A typically complex entry in the Edgar Wallace-Italian-style thriller tradition: Nieves Navarro  (Forbidden Photos of a Lady Above Suspicion) plays the worldly nightclub performer daughter of a notorious jewel thief. How many times does she have to tell her mysterious caller: she's not involved in her father's affairs!?! She knows nothing of a package of missing diamonds, she says, though the voice on the phone doesn't believe her. Soon she's nonetheless embroiled in a complicated web of Charade-y intrigue, jealousy, extortion, mistress alibi-covering, beach house-spying, fisherman harpoon-skewering, corpses attached to sunken ice slabs to confuse time of death, and a blind witness. A bit too far on the macho cop procedural side for a true giallo, the action alternates between Simón Andreu slapping around peeping-tom sailors and a homicide detective (Carlo Gentili) in a white raincoat--with a suspiciously effeminate sidekick in tow--trailing after him. There's cross dressing afoot and we know an ice vendor is gay because he never stops sniffing a giant flower. Sigh. We're still there, are we?

The print Amazon streams off is clearly the recent Arrow remastering or something and it looks divine, darling - which is 60% of what makes a great Italian film - the other being the score, and this one is by Stelvo Cipriano which is code for high female vocals cooing wordlessly over jazzy drums and electric harpsichord. The dresses and make-up are more for comfort than color. There are only a few women in the cast, alas, to wear them anyway, but nowhere near the dearth we find in our next entry...

AKA I giorni dell'ira 
(1967) Dir. Tonino Valerii 
**1/2 / Image: A

Lee Van Cleef plays a tough gunfighter out to collect an unpaid debt: his share of an old gold robbery - he never got his cut and he aims to get it one way or another. To this end he kills nearly everyone in a small western town. The end. Or is it? Scott (Giuliano "Ringo" Gemma) is the town's handsome young orphan garbage collector/stable boy with a great gun arm (and teeth that would blind Erik Estrada). He teams up with Van Cleef and together they set about blasting all the corrupt heads of state in various towns and any amount of hit men said towns care to throw at them. Scott gets cocky and the old timer ex-gunfighter-turned-pacifist stable master, who taught Scott to shoot during their downtime, tries to explain killing is wrong, yawn.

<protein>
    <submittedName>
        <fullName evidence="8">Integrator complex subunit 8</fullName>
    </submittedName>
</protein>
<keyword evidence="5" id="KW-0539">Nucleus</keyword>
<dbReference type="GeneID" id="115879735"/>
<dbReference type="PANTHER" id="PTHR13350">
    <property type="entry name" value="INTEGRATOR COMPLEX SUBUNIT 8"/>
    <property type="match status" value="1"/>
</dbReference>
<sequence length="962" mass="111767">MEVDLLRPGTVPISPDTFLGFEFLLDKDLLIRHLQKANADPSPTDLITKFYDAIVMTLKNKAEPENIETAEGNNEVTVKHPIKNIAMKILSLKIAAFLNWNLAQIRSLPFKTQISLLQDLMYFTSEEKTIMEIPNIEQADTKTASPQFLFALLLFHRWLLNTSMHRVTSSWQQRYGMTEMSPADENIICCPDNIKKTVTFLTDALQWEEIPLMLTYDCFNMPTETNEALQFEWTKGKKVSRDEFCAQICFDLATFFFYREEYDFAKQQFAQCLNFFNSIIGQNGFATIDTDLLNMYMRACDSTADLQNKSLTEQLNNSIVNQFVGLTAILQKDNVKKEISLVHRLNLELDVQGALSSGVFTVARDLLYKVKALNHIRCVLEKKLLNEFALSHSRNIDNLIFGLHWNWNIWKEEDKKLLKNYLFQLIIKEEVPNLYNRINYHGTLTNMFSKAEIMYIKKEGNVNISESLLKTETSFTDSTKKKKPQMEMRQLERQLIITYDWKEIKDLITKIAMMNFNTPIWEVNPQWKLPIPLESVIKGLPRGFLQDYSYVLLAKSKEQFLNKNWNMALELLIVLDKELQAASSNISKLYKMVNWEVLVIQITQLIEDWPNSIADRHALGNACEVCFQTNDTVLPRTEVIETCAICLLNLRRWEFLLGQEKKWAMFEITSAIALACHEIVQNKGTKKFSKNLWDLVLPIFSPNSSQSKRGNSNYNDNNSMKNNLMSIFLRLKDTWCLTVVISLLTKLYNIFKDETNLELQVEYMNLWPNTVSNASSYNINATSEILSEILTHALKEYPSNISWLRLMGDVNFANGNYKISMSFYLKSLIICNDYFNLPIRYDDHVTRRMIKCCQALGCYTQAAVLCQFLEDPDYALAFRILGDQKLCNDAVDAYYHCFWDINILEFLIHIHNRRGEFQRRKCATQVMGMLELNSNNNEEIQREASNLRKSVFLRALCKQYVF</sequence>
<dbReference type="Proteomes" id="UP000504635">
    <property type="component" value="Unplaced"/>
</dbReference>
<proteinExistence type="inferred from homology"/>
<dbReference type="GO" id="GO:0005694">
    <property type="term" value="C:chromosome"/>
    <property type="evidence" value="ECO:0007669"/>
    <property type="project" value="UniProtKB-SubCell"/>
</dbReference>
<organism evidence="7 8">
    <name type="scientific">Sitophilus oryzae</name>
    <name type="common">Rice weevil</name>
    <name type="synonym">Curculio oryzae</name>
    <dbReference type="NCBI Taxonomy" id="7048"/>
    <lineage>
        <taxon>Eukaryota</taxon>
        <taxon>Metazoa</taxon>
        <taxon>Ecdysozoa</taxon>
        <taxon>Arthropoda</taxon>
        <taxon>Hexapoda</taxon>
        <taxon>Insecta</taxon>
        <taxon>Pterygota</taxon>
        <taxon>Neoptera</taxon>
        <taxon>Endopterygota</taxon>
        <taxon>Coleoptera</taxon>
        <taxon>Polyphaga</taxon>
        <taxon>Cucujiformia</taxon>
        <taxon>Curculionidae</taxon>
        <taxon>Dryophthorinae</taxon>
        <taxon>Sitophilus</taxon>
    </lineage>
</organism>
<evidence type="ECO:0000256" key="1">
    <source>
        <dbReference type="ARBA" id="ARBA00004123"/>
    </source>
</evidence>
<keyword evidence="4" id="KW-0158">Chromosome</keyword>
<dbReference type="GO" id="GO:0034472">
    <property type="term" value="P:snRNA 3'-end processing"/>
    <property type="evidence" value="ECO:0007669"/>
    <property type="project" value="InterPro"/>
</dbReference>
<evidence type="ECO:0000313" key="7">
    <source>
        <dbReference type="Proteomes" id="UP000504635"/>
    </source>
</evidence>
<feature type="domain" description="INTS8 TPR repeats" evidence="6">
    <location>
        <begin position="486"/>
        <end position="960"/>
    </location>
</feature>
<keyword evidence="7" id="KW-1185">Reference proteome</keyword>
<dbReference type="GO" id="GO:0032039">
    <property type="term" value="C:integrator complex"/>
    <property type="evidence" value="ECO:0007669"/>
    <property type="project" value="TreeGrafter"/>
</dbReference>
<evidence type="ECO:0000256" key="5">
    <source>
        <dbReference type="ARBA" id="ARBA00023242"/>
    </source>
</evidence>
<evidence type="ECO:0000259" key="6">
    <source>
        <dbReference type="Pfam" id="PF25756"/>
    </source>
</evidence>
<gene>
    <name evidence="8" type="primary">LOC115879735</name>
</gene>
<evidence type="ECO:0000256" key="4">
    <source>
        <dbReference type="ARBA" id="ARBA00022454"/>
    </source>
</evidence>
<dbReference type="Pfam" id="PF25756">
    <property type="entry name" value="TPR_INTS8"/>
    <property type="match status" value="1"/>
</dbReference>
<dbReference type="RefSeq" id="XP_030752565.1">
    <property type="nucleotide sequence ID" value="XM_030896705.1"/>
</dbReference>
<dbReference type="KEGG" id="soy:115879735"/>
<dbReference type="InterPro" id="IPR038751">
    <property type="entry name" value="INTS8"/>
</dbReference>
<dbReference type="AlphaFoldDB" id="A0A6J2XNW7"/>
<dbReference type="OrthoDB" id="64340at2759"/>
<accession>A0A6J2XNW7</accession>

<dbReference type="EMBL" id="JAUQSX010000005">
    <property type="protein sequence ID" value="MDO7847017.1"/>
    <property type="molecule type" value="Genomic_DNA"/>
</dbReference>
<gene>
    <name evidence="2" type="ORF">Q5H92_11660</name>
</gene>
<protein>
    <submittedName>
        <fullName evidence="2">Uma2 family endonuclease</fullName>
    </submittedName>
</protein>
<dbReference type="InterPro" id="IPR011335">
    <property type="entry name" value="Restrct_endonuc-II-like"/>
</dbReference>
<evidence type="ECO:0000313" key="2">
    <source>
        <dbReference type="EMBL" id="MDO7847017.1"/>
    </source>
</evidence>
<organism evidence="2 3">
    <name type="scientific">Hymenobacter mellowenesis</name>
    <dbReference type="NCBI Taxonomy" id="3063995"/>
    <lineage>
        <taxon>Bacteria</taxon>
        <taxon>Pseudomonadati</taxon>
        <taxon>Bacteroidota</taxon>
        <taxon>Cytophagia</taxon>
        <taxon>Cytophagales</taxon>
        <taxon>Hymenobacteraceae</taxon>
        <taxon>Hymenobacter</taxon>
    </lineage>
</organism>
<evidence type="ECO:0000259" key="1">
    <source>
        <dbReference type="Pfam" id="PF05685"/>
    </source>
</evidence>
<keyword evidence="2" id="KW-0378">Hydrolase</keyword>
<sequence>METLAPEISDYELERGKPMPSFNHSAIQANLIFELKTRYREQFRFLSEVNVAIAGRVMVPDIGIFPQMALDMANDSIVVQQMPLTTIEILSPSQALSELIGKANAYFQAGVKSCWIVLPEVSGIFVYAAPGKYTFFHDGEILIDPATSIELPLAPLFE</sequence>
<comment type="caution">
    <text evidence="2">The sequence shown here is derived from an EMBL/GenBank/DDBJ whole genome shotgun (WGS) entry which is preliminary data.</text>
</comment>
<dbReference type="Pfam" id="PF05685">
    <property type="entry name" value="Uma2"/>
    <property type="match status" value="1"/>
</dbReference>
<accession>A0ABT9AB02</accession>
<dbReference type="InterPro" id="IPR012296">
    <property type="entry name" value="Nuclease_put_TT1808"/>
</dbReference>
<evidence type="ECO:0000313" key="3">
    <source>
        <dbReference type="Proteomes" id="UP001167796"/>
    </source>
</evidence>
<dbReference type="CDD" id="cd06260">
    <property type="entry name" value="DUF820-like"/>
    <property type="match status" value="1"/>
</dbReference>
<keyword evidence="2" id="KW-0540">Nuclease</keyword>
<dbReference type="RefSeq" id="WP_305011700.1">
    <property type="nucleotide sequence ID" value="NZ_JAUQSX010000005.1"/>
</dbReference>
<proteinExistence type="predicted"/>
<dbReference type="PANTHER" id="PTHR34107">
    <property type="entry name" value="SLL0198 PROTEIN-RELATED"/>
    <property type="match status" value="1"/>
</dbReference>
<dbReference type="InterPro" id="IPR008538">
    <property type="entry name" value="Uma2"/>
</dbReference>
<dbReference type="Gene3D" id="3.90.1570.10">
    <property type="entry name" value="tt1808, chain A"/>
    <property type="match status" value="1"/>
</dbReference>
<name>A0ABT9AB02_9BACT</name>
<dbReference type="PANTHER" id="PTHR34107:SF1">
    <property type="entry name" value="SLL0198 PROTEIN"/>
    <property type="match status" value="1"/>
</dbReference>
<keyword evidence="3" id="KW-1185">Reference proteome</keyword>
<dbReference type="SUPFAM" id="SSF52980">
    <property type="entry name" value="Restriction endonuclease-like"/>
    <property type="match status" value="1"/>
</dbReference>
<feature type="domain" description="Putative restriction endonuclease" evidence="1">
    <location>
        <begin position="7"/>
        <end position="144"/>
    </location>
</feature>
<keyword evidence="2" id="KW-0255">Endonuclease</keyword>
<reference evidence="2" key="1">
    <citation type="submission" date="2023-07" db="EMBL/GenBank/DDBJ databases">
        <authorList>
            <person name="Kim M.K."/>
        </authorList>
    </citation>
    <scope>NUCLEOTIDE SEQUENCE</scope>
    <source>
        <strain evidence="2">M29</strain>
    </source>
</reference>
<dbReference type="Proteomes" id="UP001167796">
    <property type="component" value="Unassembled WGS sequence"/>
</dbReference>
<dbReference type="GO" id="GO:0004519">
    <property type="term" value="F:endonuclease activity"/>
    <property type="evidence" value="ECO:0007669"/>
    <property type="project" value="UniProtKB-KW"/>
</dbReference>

Sexy Christa Linder shows up out of some Suspira-esque brothel doors, as one of the only women characters (though she gets only one or two lines in a single scene, it's still nice to see her.)
What counts here isn't the trite kung fu movie plot but that there's probably over 30-50 gunmen dead by the end of movie, and Van Cleef is unusually awake. In fact, he seems to be having a surprisingly good time, much more so than I've seen in any of his other pictures. It's been well restored (I took these screenshots to indicate woodwork and colors, stained glass and door frames that caught my eye) and composer Riz Ortolani adroitly fuses the flavors of classic Morricone ala THE BIG GUNDOWN and Nelson Riddle ala EL DORADO --both of which came out the same year! Can you imagine that drive-in bill?

Other Recommended Italian westerns on Prime: COMPANEROS: Great Ennio score --good looking transfer, though it seems very letterboxed / non-anamorphic. I haven't seen Fulci's FOUR OF THE APOCALYPSE but the Amazon streaming print looks good, as does the one for THE GRAND DUEL, which I've seen elsewhere and liked but don't remember. Then again, I already don't remember DAY OF ANGER even having literally just seen it, but that's par for the course. I think.

I do remember I found nothing in it to dislike, and--at my cranky age--that's everything. 

AKA Ercole al centro della Terra
(1961) Dir. Mario Bava
*** (Amazon Image - D)

Their quality is generally far below the rest of the Italian films on this list but I couldn't let you go without mentioning at least one 'peplum' film, and naturally it's Mario Bava's HERCULES IN THE HAUNTED WORLD (1961), available in its old blurred cropped form on Prime, and in a fairly decent anamorphic DVD from Fantoma. Hopefully it will one day have a Tim Lucas commentary Arrow Blu-ray remaster like the great recent BLOOD AND BLACK LACE.

But in the meantime, you can at least follow the story here, and since Bava does make a nice picture, it looks good even in the shitty cropped dupe. See it this way and wonder, if you dare, how we ever used to enjoy watching films that looked this bad.

The story finds a (tragically dubbed by someone else) Christopher Lee putting a spell on Hercules' (Reg Park) girlfriend, Princess Deianira  (Leonara Ruffo) while his demi-godliness out doing his mighty labors. Herc needs a certain golden apple to save her but it's hanging on a lonesome tree in the depths of the Underworld and all sorts of crazy trials, monsters, and hottie temptations await. His travel buddy, Theseus (George Ardisson --LONG HAIR OF DEATH) meets and falls in love with lovely under-underworld denizen Aretusa (Marisa Belli) and smuggles her out in their boat home with the apple. Her father, Hades (unseen), is pissed. Plagues (unseen) descend upon the land, and Herc realizes he has to return Aretusa to the land down under.  Theseus, I don't want to fight you! You can guess the rest, right down to the tired comic relief (a dork sporting one of the worst haircuts in film history who invites himself along), but along the way there's a big terrible rock monster (who declares Theseus is too short and proceeds to try and stretch him out like rolling dough), a gaggle of imprisoned sirens, Christopher Lee and his skeleton hand dagger trying to sacrifice Deinaira in a groovy graveyard (echoes of Bava's BLACK SUNDAY from the previous year) and Bava's great painterly gels. The robust classical score is by ever-reliable Armando Travajoli (who you'll remember from ITALIAN CONNECTION). See this crappy version long enough to realize you must get the DVD and get to praying for Hades to release the negative unto golden Arrow.